Personal Guarantees - the new norm?
The severe disruption caused by the Coronavirus is leading otherwise healthy companies quickly into insolvency.
Accordingly, greater care will need to be taken and due diligence performed on all companies you do and intend to do business with, to ensure you will ultimately get paid for the products or services you provide.
Personal guarantees may therefore become more mainstream and, indeed, insisted upon in even the most mundane transaction during these uncertain times.
What is a Personal Guarantee?
In law, a company is a separate legal entity. Accordingly, if your contract is with the company and the company becomes insolvent, you may only (in the absence of fraud) be able to sue the company to recover the debt. If the company has no assets or, if those assets are already spoken for by other creditors (owing to a charge or a debenture – see below), you are unlikely to get paid or you risk waiting a long time (sometimes years) whilst the insolvency process runs its course.
A personal guarantee is provided by a third party, usually a director, that they will pay the debt in the event the company is unable to.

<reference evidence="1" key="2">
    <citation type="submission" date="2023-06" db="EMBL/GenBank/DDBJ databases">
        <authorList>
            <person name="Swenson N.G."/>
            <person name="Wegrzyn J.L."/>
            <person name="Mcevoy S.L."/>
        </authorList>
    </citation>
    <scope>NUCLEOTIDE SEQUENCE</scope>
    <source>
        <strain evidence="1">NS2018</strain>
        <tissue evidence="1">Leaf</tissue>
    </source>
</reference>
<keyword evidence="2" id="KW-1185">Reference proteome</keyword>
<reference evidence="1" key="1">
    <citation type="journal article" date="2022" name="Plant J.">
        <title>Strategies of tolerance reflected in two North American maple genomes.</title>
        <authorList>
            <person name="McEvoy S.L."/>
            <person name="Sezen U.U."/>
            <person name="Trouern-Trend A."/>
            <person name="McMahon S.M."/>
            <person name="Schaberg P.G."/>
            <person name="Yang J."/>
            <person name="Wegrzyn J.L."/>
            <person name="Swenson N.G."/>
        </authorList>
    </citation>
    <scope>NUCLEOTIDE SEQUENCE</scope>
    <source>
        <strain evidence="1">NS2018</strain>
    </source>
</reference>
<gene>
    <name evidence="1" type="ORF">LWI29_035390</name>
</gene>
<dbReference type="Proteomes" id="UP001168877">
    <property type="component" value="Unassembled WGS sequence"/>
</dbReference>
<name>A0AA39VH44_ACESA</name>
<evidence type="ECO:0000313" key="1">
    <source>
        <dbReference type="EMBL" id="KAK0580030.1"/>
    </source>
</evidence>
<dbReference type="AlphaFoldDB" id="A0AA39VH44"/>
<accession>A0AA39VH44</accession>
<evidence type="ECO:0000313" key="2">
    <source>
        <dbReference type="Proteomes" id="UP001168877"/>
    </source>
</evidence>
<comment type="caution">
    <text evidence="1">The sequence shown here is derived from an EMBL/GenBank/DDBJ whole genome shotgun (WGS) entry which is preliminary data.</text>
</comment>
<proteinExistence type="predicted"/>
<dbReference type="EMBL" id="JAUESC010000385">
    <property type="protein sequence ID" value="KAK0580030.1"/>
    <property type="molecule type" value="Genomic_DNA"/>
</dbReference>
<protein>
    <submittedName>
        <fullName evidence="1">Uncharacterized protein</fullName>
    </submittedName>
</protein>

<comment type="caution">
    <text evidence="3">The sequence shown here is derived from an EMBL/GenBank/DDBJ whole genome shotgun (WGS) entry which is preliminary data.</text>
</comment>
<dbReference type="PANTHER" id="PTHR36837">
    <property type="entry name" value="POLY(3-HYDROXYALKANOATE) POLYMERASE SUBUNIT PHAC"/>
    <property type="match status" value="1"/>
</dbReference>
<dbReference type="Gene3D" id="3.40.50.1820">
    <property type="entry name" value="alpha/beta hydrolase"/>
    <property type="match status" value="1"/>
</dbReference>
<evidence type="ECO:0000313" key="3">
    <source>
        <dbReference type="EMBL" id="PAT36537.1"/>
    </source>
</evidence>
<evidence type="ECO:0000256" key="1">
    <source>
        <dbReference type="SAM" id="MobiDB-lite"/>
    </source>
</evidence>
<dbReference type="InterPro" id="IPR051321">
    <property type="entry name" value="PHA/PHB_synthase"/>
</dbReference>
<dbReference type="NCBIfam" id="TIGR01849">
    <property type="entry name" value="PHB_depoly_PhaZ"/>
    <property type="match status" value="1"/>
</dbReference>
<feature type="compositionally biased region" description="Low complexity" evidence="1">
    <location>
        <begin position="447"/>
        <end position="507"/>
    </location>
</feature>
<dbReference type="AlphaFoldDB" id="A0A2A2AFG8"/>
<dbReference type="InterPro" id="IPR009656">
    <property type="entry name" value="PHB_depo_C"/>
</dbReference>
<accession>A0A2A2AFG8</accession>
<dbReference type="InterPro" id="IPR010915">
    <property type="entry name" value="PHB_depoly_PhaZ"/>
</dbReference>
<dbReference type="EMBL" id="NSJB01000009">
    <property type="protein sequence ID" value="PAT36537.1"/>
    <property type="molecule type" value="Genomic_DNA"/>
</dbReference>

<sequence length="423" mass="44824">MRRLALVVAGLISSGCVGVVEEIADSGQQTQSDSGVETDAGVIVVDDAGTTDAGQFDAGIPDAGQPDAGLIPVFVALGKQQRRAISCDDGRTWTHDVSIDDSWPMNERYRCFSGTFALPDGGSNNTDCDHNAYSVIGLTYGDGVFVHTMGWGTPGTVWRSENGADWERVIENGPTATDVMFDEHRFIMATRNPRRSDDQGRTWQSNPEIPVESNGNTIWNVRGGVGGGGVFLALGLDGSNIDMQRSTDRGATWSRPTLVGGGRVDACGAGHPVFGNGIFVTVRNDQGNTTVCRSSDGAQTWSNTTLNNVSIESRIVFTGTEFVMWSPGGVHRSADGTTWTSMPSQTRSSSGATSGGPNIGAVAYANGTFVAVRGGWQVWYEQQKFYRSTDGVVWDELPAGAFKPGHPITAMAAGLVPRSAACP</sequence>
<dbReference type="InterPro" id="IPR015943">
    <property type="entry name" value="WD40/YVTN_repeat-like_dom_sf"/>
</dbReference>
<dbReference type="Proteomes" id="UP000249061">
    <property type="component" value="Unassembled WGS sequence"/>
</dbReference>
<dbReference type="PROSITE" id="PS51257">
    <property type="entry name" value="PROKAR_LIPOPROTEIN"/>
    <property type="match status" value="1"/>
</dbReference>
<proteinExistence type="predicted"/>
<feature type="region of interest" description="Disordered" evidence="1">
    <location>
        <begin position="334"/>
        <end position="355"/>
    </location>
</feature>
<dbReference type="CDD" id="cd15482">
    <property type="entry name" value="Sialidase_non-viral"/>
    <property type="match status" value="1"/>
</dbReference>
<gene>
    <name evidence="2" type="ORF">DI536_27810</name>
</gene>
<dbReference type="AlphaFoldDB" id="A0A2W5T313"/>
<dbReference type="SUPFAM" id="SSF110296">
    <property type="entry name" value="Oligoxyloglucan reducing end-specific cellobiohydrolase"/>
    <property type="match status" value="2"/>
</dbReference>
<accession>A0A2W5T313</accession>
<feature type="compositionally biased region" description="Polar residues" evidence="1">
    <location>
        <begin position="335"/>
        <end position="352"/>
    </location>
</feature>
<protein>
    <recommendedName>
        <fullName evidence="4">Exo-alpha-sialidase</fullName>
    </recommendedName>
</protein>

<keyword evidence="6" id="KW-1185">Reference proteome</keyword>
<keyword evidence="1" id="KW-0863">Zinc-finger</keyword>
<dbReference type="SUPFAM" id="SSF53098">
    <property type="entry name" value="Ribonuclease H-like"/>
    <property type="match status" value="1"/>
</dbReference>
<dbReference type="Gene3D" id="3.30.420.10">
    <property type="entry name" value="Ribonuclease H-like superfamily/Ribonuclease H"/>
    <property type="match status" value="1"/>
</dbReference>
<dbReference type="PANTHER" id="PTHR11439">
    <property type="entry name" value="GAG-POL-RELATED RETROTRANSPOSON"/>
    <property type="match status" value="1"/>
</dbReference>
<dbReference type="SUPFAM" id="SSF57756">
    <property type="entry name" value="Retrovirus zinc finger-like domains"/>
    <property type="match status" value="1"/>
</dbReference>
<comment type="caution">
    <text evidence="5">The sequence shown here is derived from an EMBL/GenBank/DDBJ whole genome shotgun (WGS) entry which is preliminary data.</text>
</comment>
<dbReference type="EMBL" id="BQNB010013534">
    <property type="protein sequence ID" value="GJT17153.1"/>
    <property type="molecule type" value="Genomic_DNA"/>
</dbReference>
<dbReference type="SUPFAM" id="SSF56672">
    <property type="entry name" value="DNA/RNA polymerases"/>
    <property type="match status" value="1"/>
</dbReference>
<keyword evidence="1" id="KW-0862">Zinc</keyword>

Accordingly, if Court proceedings are necessary to recover the debt, the claim can also be brought against the third party / director and enforced against their personal assets.
How can you best ensure a personal guarantee is enforceable?
Personal guarantees are contracts and therefore require the basic elements of a contract to be enforceable:
• Intention to create legal relations; and
Questions about whether these elements are in place when an exchange of emails or a simple letter is relied upon to support the existence of a personal guarantee, can get complicated and require expert (and costly) legal advice. Best practice is to ensure that the guarantee is professionally drafted by a lawyer and properly signed by both sides.
Other options are also available to potentially speed up contractual payments and / or to ensure that you are not left high and dry during these uncertain times:
• Factoring – selling invoices to specialist companies at a discount who may then seek to enforce the invoice themselves;
• Letters of Credit – a letter from a bank guaranteeing that a buyer’s payment to a seller will be received on time and for the correct amount. In the event the buyer fails to pay, the bank will be required to pay the full or remaining amount;
• Debentures – a common form of long-term loan to a company which is usually secured against the company’s assets and registered at companies house (and so publicly searchable).
• Charges – a form of security provided in favour of a lender over all or some of the Company’s assets.
This article is provided by Burlingtons for general information only. It is not intended to be and cannot be relied upon as legal advice or otherwise. If you would like to discuss any of the matters covered in this article, please contact Dominic Holden or write to us using the contact form below.